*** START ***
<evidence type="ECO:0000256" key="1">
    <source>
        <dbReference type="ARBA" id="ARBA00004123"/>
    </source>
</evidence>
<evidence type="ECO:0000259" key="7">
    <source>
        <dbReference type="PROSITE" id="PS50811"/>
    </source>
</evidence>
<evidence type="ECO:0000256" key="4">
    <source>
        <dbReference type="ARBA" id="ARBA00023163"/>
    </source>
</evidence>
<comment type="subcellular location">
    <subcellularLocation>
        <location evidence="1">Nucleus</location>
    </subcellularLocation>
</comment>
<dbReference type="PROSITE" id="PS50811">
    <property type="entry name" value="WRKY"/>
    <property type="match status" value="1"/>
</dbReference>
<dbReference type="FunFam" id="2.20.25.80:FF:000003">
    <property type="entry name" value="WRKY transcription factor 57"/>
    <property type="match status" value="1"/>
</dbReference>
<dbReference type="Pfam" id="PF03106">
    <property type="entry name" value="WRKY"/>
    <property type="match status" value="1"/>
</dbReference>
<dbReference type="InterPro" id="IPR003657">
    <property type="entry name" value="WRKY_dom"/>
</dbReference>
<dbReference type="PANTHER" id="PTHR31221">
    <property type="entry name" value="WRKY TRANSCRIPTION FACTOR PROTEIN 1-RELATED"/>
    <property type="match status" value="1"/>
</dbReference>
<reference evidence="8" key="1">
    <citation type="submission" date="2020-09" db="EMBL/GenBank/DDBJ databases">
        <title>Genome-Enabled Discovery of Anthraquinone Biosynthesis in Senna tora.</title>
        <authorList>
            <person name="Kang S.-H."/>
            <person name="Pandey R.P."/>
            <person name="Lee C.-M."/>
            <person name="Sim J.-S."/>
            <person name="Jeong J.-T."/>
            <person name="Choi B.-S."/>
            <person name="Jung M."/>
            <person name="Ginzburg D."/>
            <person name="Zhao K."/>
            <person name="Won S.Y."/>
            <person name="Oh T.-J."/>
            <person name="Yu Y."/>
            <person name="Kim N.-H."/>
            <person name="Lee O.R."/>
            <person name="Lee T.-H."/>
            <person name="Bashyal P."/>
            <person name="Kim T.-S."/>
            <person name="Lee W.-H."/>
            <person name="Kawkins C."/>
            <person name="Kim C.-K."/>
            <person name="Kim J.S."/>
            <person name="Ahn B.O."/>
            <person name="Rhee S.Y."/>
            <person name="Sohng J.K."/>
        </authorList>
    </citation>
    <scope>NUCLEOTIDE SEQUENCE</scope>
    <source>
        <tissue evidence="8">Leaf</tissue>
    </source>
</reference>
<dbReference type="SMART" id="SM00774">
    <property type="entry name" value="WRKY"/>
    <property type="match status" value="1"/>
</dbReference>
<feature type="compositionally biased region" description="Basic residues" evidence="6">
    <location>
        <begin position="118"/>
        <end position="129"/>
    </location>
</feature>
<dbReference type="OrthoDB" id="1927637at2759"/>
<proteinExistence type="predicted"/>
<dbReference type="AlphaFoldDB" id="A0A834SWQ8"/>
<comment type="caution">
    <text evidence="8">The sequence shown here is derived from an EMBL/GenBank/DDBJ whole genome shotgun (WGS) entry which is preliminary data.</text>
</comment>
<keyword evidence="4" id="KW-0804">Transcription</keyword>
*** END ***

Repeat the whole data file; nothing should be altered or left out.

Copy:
<evidence type="ECO:0000256" key="1">
    <source>
        <dbReference type="ARBA" id="ARBA00004123"/>
    </source>
</evidence>
<evidence type="ECO:0000259" key="7">
    <source>
        <dbReference type="PROSITE" id="PS50811"/>
    </source>
</evidence>
<evidence type="ECO:0000256" key="4">
    <source>
        <dbReference type="ARBA" id="ARBA00023163"/>
    </source>
</evidence>
<comment type="subcellular location">
    <subcellularLocation>
        <location evidence="1">Nucleus</location>
    </subcellularLocation>
</comment>
<dbReference type="PROSITE" id="PS50811">
    <property type="entry name" value="WRKY"/>
    <property type="match status" value="1"/>
</dbReference>
<dbReference type="FunFam" id="2.20.25.80:FF:000003">
    <property type="entry name" value="WRKY transcription factor 57"/>
    <property type="match status" value="1"/>
</dbReference>
<dbReference type="Pfam" id="PF03106">
    <property type="entry name" value="WRKY"/>
    <property type="match status" value="1"/>
</dbReference>
<dbReference type="InterPro" id="IPR003657">
    <property type="entry name" value="WRKY_dom"/>
</dbReference>
<dbReference type="PANTHER" id="PTHR31221">
    <property type="entry name" value="WRKY TRANSCRIPTION FACTOR PROTEIN 1-RELATED"/>
    <property type="match status" value="1"/>
</dbReference>
<reference evidence="8" key="1">
    <citation type="submission" date="2020-09" db="EMBL/GenBank/DDBJ databases">
        <title>Genome-Enabled Discovery of Anthraquinone Biosynthesis in Senna tora.</title>
        <authorList>
            <person name="Kang S.-H."/>
            <person name="Pandey R.P."/>
            <person name="Lee C.-M."/>
            <person name="Sim J.-S."/>
            <person name="Jeong J.-T."/>
            <person name="Choi B.-S."/>
            <person name="Jung M."/>
            <person name="Ginzburg D."/>
            <person name="Zhao K."/>
            <person name="Won S.Y."/>
            <person name="Oh T.-J."/>
            <person name="Yu Y."/>
            <person name="Kim N.-H."/>
            <person name="Lee O.R."/>
            <person name="Lee T.-H."/>
            <person name="Bashyal P."/>
            <person name="Kim T.-S."/>
            <person name="Lee W.-H."/>
            <person name="Kawkins C."/>
            <person name="Kim C.-K."/>
            <person name="Kim J.S."/>
            <person name="Ahn B.O."/>
            <person name="Rhee S.Y."/>
            <person name="Sohng J.K."/>
        </authorList>
    </citation>
    <scope>NUCLEOTIDE SEQUENCE</scope>
    <source>
        <tissue evidence="8">Leaf</tissue>
    </source>
</reference>
<dbReference type="SMART" id="SM00774">
    <property type="entry name" value="WRKY"/>
    <property type="match status" value="1"/>
</dbReference>
<feature type="compositionally biased region" description="Basic residues" evidence="6">
    <location>
        <begin position="118"/>
        <end position="129"/>
    </location>
</feature>
<dbReference type="OrthoDB" id="1927637at2759"/>
<proteinExistence type="predicted"/>
<dbReference type="AlphaFoldDB" id="A0A834SWQ8"/>
<comment type="caution">
    <text evidence="8">The sequence shown here is derived from an EMBL/GenBank/DDBJ whole genome shotgun (WGS) entry which is preliminary data.</text>
</comment>
<keyword evidence="4" id="KW-0804">Transcription</keyword>